Telephone:  (301) 443-3942
FAX:  301-443-9876

o  Direct your questions about peer review issues to:

Michael Kozak, Ph.D.
Division of Extramural Activities
National Institute of Mental Health
6001 Executive Boulevard, Room 6138, MSC 9608
Bethesda, MD  20892-9608
Rockville, MD  20852 (for express/courier service
Telephone:  (301) 443-1340
FAX:  (301) 594-0702

o  Direct your questions about financial or grants management matters to:

Ms. Carol J. Robinson
Grants Management Branch
National Institute of Mental Health
6001 Executive Boulevard, Room 6118, MSC 9605
Bethesda, MD  20892-9605
Rockville, MD  20852 (for express/courier service)
Telephone:  (301) 443-3858
FAX:  (301) 443-6885


Interested parties are strongly encouraged to contact Dr. Oliveri (listed under 
INQUIRIES) as early as possible in the conceptualization of a possible IBSC 
application in order to assess the responsiveness of the application to the mission 
of NIMH and to the goals of this PA.  Applications judged not to be responsive or 
not appropriately focused on mental-health-relevant basic behavioral processes and 
research questions (as addressed in PURPOSE and RESEARCH OBJECTIVES) may be 
returned to the applicant without review.

Prospective applicants are requested to submit a letter of intent that includes the 
following information:

o  Descriptive title of the proposed Center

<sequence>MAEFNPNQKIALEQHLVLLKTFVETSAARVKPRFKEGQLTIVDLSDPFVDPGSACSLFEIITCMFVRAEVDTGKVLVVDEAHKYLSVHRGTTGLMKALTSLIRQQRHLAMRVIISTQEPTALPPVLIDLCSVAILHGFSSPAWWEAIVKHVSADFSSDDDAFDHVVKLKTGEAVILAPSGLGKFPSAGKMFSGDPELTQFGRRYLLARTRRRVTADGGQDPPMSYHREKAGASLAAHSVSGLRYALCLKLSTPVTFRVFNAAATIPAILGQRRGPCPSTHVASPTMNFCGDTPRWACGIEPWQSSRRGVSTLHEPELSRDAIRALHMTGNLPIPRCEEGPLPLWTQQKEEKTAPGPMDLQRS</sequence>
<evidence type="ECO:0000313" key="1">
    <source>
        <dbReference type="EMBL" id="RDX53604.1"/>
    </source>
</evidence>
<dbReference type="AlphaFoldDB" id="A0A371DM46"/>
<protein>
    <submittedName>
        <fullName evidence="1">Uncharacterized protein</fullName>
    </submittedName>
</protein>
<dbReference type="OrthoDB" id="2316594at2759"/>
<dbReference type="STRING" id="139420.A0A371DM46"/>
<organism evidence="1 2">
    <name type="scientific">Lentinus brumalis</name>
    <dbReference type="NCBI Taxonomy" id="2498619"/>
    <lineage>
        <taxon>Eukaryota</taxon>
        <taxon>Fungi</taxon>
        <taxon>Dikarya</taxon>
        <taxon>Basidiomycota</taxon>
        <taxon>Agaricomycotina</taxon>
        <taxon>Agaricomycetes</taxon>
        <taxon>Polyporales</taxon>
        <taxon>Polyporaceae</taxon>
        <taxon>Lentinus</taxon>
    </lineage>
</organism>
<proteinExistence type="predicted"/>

o  Name, address, and telephone number of the Principal Investigator/Center 
o  Names of other key personnel
o  Participating institutions
o  Number and title of this PA

Although a letter of intent is not required, is not binding, and does not enter 
into the review of a subsequent application, the information that it contains 
allows NIMH staff to estimate the potential review workload and to plan the review.

The letter of intent is to be postmarked by the date listed at the beginning of 
this PA.  It should be sent to Dr. Mary Ellen Oliveri, listed under INQUIRIES.


Applications must be prepared using the PHS 398 research grant application 
instructions and forms (rev. 5/2001). Applications must have a Dun and Bradstreet 
(D&B) Data Universal Numbering System (DUNS) number as the Universal Identifier when 
applying for Federal grants or cooperative agreements. The DUNS number can be 
obtained by calling (866) 705-5711 or through the web site at The DUNS number should be entered on line 11 of 
the face page of the PHS 398 form. The PHS 398 is available at in an interactive format.  
For further assistance contact GrantsInfo, Telephone (301) 710-0267, Email:

The title and number of this PA must be typed in Item 2 of the face page of the